Hot stars in external galaxies beyond the Magellanic Clouds: observations of supergiants in M33 and M31
Session 76 -- Spirals I
Display presentation, Wednesday, 11, 1995, 9:20am - 6:30pm

## [76.05] Hot stars in external galaxies beyond the Magellanic Clouds: observations of supergiants in M33 and M31

L.Bianchi, R.Bohlin (STScI), J.Hutchings (DAO), P. Massey (KPNO)

We are studying the hot star population in nearby galaxies to investigate the dependence of stellar atmospheres and winds on the global characteristics of their host galaxy, in particular the metallicity. Such dependences are predicted by the radiation pressure wind theory, and so far only tested observationally in the Magellanic Clouds (MCs), that are however very different from our own Galaxy. Comparison with stellar population in M31, a spiral supposed to have metallicity and mass similar to the Milky Way, is particularly important.

In support of this research, we observed the UV-brightest stars in M31 and M33, partly chosen from UV images of M31 and M33 obtained with the \it Ultraviolet Imaging Telescope \rm, with ground-based UBV CCD photometry and optical spectroscopy, to accurately determine spectral types, bolometric magnitudes and extinction. In this way we selected the most favourable candidates for HST UV spectroscopy, allowing us to extend our study of the stellar winds in these galaxies.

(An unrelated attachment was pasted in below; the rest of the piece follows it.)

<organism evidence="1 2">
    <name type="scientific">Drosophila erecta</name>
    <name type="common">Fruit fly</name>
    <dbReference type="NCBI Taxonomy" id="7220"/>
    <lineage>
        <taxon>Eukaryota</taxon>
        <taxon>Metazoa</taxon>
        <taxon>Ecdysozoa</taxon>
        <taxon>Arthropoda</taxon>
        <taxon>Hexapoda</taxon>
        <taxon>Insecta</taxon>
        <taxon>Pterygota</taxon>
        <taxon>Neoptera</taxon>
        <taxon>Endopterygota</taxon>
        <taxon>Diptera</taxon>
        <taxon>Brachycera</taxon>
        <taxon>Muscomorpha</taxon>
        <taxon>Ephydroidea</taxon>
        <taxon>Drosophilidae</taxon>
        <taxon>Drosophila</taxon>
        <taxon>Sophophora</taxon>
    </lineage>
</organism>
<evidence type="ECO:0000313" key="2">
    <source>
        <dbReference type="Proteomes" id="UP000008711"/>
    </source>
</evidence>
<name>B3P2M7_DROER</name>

With HST, we obtained high resolution UV spectra with the Faint Object Spectrograph (FOS), and analysed the wind lines with the SEI method to derive terminal velocity and other wind parameters. These are the first detailed spectra of individual stars in M31 and M33. They also allow for the first time to determine abundances in these galaxies from stellar lines: only information from HII regions was available before, which may not be representative of the stellar content. Finally, by selecting objects at different galactocentric distances we can probe a possible metallicity gradient.

Optical data and UV spectra provide atmospheric parameters of the stars: T$_{eff}$, L, R, and abundances. With complementary observations of the H${\alpha}$ emission line profile at high resolution, and the H${\gamma}$ profile, we derive very accurately the mass loss rate and the gravity. Stellar quantities are compared with galactic stars of the same type.